Success on the Curve: Blue Pelican Gallery
by Michael Lay
Blue Pelican Gallery, like many a brightly decorated Easter egg hidden in plain view, can be surprisingly easy to miss. The sky blue building with the butter yellow sun porch entrance is set just off Highway 12 on a curve of the road squarely in the middle of Hatteras Village. Sheltered and half concealed by an expansive and ancient live oak that begs to be climbed and a quartet of gnarled and windsculpted old cedars, the restored and renovated circa 1950 Hatteras Island cottage can be all but invisible to drivers unfamiliar with the village, as it proved to be even to an Outer Banks local like myself. I drove a half mile past the gallery before realizing my error.
Once you arrive, you’ll be glad you did. The tease begins from the minute you walk onto the sun porch with its colorful chalkboard signs promoting art classes, workshops and demonstrations and a glass display case containing examples from a recent “paint your own mermaid” workshop. Stepping into the gallery is to become immersed in a wall-to-wall visual fiesta before you can even shut the door behind you. Art of all kinds — paintings, prints, photography, ceramics, jewelry, hand crafts and more — envelopes you. Approachable art. Affordable art. Temptation.
“We try to have something for everyone,” Jenn says. “Even if you need to buy a gift for a man or something for a child, we probably have something in the gallery that will be the perfect gift solution.”
Jenn has good reason to feel confident about the Blue Pelican, which she opened in 2005. Somehow, the cheerful, well-stocked, seven-room gallery manages to feel far larger inside than appears possible from the outside. And right away you begin envisioning how specific artworks might enliven your own walls, all the while appreciating the considerable gift-giving potential of candles, earrings and pendants, decorative yet functional ceramic dishware and any number of other one-of-a-kind items. The Christmas gift list almost makes itself!
Perhaps Holly Daniels Christiansen’s Dune Jewelry will catch your attention with its variety of designs marrying actual Hatteras sand with resin and sterling silver to create unique and collectable keepsakes. Or maybe Sara Hunter’s fabulous and functional painted earthenware pottery will strike your fancy. Don and Laura Saddlemire’s patinated copper ornaments and charms trace their material heritage back to the roof shingles of a 1920s Outer Banks home. Vicki Sutton’s textured clay creations depict a variety of sea life from sea horses to shrimp, crabs, squid and octopuses. Jodi Ohl’s mixed media works combine bold colors, textures and motivational messages into finished pieces that would be at home on any wall. And this is but a sampling of what Blue Pelican Gallery has to offer.
Intermixed with the works of all these accomplished American artists and artisans, a number of whom call the Outer Banks home, is Jenn’s own impressive array of artistic creations. Possessed of a vivacious youthfulness which belies the fact that this Hatteras native is the mother of two sixteen year-old twin daughters, Delaney and Avery, and a son, Chris, who is a sophomore at the University of North Carolina at Chapel Hill, Jenn is practically bursting with a bright-eyed creative energy, exhibiting an enthusiasm for making things that becomes increasingly evident as you travel through the gallery noting colorful textile-wrapped bottles, greeting cards featuring photography and digitally manipulated images, jewelry and more, all bearing her imprint.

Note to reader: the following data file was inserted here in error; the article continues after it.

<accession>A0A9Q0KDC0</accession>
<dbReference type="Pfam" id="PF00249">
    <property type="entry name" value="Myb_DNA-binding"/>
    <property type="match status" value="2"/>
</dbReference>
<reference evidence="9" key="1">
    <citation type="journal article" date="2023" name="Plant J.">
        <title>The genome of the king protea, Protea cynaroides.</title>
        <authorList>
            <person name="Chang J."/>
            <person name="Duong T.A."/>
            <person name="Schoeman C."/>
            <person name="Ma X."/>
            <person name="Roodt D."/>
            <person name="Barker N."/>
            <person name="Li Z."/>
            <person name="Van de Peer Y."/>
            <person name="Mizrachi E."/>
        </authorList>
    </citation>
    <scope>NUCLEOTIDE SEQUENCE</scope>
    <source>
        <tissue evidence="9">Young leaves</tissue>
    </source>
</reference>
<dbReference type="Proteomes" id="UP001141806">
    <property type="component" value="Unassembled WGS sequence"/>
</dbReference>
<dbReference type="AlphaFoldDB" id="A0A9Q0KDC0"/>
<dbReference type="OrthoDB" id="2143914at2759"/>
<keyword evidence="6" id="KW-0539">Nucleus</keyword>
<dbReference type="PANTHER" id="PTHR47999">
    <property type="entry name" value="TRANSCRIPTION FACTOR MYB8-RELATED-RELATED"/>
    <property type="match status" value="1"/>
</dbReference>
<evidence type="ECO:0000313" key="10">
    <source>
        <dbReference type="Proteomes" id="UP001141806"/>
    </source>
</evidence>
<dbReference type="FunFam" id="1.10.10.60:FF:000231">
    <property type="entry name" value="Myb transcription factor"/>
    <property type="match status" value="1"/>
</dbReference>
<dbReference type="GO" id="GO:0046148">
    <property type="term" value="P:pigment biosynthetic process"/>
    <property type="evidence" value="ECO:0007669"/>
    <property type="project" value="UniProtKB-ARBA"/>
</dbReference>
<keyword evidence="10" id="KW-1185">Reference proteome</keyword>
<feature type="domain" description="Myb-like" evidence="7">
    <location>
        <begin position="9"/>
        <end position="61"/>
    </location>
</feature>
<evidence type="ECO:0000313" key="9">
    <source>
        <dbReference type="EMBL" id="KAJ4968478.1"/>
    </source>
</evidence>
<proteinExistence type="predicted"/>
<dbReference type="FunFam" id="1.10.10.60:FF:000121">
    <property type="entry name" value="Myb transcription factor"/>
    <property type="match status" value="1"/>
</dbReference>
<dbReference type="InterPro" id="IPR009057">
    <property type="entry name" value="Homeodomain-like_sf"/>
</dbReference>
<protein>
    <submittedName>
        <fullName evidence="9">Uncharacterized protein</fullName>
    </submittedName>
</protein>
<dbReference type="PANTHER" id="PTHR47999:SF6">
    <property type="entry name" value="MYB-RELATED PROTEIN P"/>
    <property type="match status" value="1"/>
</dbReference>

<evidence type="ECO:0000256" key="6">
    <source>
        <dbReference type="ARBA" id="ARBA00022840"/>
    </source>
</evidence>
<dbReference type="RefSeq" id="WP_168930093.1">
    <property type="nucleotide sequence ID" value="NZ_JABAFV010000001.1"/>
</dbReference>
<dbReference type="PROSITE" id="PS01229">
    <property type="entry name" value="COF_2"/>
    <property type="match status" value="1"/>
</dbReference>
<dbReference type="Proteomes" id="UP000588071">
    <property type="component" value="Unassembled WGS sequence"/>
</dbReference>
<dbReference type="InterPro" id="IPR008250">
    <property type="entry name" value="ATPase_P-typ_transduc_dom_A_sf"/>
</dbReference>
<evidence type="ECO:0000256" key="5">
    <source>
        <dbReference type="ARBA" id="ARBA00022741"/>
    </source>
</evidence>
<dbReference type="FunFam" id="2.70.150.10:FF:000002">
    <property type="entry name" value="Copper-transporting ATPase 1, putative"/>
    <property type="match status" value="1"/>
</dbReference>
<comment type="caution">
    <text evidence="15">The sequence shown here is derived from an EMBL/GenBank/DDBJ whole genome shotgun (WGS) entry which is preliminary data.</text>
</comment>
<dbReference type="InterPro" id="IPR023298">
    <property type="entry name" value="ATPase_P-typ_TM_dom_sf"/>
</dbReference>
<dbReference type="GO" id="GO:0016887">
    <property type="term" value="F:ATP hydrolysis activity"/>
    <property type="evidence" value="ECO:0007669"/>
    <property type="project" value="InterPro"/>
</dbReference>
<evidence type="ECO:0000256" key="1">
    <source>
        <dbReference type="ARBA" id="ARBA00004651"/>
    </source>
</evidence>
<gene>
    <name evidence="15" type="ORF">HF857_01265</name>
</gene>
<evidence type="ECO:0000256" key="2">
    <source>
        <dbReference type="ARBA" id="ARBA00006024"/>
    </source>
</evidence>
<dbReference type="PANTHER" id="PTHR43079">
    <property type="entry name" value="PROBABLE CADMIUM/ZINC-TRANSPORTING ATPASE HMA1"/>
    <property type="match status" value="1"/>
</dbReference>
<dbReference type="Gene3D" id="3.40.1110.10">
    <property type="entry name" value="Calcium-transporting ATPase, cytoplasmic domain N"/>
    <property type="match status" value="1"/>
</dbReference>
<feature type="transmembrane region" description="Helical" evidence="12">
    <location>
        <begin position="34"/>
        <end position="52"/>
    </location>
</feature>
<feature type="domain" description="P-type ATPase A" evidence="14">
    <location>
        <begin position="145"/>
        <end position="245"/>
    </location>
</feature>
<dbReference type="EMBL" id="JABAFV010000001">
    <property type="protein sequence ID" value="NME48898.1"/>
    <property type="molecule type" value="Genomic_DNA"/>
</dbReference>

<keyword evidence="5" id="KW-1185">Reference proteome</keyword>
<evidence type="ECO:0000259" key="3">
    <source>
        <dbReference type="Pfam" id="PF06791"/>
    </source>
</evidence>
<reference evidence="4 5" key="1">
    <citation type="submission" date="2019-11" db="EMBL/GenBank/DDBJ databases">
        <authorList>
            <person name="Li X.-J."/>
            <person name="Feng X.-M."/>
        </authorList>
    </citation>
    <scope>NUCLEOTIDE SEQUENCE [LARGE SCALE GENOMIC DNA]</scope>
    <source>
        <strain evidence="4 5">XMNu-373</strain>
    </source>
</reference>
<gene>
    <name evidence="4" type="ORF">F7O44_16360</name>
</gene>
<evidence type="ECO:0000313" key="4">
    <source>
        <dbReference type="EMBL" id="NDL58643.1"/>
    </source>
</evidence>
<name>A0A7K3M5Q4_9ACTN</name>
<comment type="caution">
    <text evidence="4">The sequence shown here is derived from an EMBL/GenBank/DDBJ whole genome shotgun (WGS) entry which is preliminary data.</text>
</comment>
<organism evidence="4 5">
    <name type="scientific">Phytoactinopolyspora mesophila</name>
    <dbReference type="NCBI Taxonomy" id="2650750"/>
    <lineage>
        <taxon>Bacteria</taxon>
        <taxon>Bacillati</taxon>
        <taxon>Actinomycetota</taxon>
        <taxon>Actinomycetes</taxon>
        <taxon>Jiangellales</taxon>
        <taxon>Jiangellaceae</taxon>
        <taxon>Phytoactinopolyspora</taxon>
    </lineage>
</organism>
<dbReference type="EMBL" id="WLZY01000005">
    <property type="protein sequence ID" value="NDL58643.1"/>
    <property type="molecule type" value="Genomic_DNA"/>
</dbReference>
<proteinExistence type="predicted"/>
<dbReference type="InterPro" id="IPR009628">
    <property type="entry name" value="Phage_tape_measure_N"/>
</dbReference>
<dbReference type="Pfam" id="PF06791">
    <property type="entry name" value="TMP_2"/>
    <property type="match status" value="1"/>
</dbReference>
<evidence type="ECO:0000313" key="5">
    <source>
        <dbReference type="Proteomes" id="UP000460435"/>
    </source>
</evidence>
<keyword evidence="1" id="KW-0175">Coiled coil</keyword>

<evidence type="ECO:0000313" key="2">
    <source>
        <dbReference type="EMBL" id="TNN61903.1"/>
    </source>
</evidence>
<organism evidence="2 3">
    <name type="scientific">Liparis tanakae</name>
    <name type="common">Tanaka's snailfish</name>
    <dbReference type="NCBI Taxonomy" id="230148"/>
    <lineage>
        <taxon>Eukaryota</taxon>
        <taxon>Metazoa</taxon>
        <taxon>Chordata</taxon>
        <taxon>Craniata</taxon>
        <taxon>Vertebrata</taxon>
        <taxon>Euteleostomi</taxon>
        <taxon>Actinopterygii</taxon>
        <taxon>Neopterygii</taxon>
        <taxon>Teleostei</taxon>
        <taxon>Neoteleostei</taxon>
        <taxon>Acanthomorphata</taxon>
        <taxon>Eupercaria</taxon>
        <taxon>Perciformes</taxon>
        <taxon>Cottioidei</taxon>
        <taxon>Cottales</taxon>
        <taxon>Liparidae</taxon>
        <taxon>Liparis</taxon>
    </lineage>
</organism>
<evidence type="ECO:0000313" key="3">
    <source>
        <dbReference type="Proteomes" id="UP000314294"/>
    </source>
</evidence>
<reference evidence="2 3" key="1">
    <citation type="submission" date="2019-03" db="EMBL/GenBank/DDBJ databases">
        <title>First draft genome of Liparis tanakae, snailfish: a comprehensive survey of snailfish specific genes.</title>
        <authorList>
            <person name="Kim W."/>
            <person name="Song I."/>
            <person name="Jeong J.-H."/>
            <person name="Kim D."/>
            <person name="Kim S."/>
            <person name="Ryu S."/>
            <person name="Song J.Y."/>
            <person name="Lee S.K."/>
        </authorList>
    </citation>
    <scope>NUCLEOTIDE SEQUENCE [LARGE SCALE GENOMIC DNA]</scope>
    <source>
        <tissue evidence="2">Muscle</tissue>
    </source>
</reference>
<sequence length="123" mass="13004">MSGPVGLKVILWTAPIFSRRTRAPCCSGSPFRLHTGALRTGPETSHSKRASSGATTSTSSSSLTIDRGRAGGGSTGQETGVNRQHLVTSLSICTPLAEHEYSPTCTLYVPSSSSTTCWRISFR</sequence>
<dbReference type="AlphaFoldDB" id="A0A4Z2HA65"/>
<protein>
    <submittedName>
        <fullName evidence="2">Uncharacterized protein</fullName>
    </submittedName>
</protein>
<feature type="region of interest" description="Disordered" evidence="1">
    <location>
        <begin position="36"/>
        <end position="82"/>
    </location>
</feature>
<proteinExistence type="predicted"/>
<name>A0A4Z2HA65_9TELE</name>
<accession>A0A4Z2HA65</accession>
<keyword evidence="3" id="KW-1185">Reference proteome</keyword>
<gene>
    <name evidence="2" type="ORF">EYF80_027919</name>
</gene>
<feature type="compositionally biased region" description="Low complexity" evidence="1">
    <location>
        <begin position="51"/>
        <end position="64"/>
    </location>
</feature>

Many of these creations have their genesis in Jenn’s well-equipped off-site studio. The studio is an art-making investment her realtor husband Dan jokingly refers to as “adventure capital,” and it is a purely creative zone where the artist experiments with new techniques, refines her remarkably diverse artistic output and produces product that quickly finds its way to the gallery.
As your exploration of the gallery continues, you come to its last two rooms — the “yarn shop” — a stuffed-to-the-ceiling yarn and knitting supplies emporium. Jenn’s artistic eye is in evidence even here. Whereas one might expect such a multitudinous selection of yarns to be organized by brand, material composition or size, Jenn does things differently. “I organize by color,” she explains. “I essentially paint the walls with the yarn colors.” A corporate retail display specialist might not approve but, as your eyes scan the two rooms, it’s clear that it makes perfect sense.
The yarn shop features Cascade Yarns and Darn Good Yarn, fair trade yarns (yarns produced with an emphasis on social and environmental sustainability) and ribbons for jewelry making, knitting and crochet. “Most of the yarn customers are Outer Banks visitors,” Jenn says, noting how they eagerly stock up on yarns they often can’t easily find at home, usually with the goal of initiating a new project or finally finishing an ongoing project while relaxing on vacation.
Running an art gallery on a remote barrier island, always subject to the whims of seasons and weather, can be a challenging avocation, but Jenn has managed to keep the lively gallery chugging along through both Mother Nature’s ferocious gales and bruising economic tempests such as the recent Great Recession. Through it all she has maintained a sense of humor and whimsy that is reflected throughout the gallery, and it is with a satisfying sense of accomplishment that she, her staff, family, friends and artists eagerly anticipate Blue Pelican Gallery’s 10th anniversary later this fall. (See sidebar.)​​​​​​​
All you have to do to share in the vibrant Blue Pelican Gallery joie de vivre is to not drive past it.

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